# curl -k -X POST "https://localhost:55000/security/roles/100/rules?rule_ids=2&pretty=true" -H  "accept: application/json" -H  "Authorization: Bearer $TOKEN"
{
  "data": {
    "affected_items": [
      {
        "id": 100,
        "name": "sales-team",
        "policies": [
          100
        ],
        "users": [],
        "rules": [
          2
        ]
      }
    ],
    "total_affected_items": 1,
    "total_failed_items": 0,
    "failed_items": []
  },
  "message": "All rules were linked to role 100",
  "error": 0
}

Assign roles to a user

Users can be assigned to one or more roles using the POST /security/users/{username}/roles endpoint. It is possible to add previously created users to an existing role by specifying the user ID and the role ID.

Note

This endpoint has a parameter called position used to determine the order in which the different roles will be applied, as roles might have conflicting policies. For more information, check out the section Priority of roles and policies.

Following the previous example, it is possible to assign a new user named “sales-member-1” to the previously created “sales-team” role. This would be the request, having 100 as the role_id of the “sales-team”:

# curl -k -X POST "https://localhost:55000/security/users/101/roles?role_ids=100&pretty=true" -H  "Authorization: Bearer $TOKEN"
{
  "data": {
    "affected_items": [
      {
        "id": 101,
        "username": "sales-member-1",
        "allow_run_as": true,
        "roles": [
          100
        ]
      }
    ],
    "total_affected_items": 1,
    "total_failed_items": 0,
    "failed_items": []
  },
  "message": "All roles were linked to user sales-member-1",
  "error": 0
}

The user “sales-member-1” now belongs to the “sales-team” role, so it could perform the actions established in its policies from now on.

Priority of roles and policies

When the same role has two or more contradictory policies assigned or the same user belongs to two or more contradictory roles, the resulting permission will be determined by the priority of the policies. Let’s take a look to the following example:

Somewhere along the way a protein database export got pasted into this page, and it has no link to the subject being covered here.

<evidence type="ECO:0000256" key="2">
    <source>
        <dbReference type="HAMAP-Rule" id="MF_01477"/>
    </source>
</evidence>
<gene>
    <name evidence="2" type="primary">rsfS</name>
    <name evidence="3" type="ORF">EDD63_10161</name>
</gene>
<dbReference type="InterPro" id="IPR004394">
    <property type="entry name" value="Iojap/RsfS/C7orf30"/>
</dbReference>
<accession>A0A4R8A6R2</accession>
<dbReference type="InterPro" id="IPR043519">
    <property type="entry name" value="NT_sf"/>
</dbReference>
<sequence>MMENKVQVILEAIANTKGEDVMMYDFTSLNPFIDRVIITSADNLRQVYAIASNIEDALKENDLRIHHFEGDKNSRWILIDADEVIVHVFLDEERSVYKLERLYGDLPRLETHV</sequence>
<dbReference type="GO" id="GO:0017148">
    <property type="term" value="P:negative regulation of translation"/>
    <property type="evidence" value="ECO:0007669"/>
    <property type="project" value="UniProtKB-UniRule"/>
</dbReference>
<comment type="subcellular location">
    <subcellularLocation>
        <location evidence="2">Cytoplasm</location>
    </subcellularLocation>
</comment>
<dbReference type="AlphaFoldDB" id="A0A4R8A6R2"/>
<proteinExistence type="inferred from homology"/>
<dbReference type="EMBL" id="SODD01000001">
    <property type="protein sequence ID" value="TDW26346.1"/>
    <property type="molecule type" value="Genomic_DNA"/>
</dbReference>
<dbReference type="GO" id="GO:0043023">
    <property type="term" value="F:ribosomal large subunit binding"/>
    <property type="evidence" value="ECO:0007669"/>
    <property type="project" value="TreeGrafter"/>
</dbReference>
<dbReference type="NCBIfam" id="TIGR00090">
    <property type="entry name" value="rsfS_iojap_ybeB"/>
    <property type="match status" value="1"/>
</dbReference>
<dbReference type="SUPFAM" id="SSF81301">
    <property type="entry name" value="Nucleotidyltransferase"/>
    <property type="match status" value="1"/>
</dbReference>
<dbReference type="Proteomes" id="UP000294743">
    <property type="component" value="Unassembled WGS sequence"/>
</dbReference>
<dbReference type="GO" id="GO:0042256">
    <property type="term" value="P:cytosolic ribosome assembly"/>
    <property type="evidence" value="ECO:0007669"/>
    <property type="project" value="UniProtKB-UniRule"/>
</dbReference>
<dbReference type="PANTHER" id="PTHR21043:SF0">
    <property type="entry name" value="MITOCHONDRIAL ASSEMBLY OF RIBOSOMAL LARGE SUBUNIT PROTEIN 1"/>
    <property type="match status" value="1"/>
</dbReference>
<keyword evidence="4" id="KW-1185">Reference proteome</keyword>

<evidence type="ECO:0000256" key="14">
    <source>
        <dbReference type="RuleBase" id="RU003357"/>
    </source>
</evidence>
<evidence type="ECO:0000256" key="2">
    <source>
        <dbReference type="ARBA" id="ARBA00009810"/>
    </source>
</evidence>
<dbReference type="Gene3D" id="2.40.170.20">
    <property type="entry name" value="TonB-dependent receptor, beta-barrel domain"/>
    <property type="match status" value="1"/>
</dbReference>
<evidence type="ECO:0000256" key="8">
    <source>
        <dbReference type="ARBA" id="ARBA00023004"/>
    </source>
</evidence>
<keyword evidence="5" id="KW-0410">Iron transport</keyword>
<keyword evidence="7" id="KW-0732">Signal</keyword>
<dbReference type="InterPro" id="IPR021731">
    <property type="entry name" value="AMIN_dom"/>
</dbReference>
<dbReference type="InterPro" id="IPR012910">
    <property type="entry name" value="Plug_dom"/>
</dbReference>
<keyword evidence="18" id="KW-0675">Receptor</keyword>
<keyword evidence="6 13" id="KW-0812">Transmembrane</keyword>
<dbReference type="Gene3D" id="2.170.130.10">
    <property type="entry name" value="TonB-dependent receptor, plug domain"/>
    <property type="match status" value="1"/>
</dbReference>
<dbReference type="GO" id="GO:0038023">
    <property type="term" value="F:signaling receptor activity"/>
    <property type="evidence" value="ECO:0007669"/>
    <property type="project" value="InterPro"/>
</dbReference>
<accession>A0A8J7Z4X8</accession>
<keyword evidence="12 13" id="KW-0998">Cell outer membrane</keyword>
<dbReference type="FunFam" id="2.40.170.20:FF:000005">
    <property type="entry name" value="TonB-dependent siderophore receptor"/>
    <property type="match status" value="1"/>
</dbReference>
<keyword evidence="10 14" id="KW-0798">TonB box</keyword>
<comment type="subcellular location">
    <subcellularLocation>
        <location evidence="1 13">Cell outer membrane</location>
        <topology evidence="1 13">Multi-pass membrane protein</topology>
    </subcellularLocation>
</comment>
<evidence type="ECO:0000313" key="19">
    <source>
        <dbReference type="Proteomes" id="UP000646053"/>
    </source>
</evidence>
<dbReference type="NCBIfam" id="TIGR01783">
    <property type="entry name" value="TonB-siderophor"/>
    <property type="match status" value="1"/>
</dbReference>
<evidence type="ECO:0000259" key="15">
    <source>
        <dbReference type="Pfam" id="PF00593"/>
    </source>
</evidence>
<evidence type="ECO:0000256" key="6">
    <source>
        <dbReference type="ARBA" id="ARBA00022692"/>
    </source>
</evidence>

example_role:
    policy0:
        actions:
            agent:read
        resources:
            agent:id:001
        effect: allow
    policy1:
        actions:
            agent:read
        resources:
            agent:id:001
        effect: deny

In this case, the role “example_role” is linked to the policy0 which allows agent 001 to be read, but it is also linked to policy1, which prohibits it, as seen in the highlighted lines. In this situation, the most recently added policy is applied to the role. That means the one that appears last when listing the policies of a role using the GET /security/roles endpoint will be applied and for this example the user won’t have permission to read agent 001. The same happens if a user is assigned to several roles. The last role applied to a user is the one that determines the behavior in case of contradiction. The GET /security/users endpoint can be used to list the users and its assigned roles.

It is possible to specify in which position of the list (starting at 0) a policy or a role is assigned by using the position parameter when adding a new relationship between a policy and a role or between a role and a user. Thanks to this, it is possible to add a new policy and place it in a different position of the list, so if this new policy contradicts another one that is placed later, the later one will be the policy to have their effects applied. Following this example, if the position parameter were used when adding the policy1 to example_role and it was set to 0, then policy1 would be added to example_role in the first position of the list and the user would have access to agent 001 as in this case policy0 would be the last policy of the list. Here is the resulting list for this case:

example_role:
    policy1:
        actions:
            agent:read
        resources:
            agent:id:001
        effect: deny
    policy0:
        actions:
            agent:read
        resources:
            agent:id:001
        effect: allow

Use the following Wazuh API endpoint GET /security/users/me/policies to obtain the final processed policies for the currently logged in user:

{
  "data": {
    "agent:read": {
        "agent:id:001": "allow"
    },
    "rbac_mode": "white"
        "roles": []
  },
  "message": "Current user processed policies information was returned",
  "error": 0
}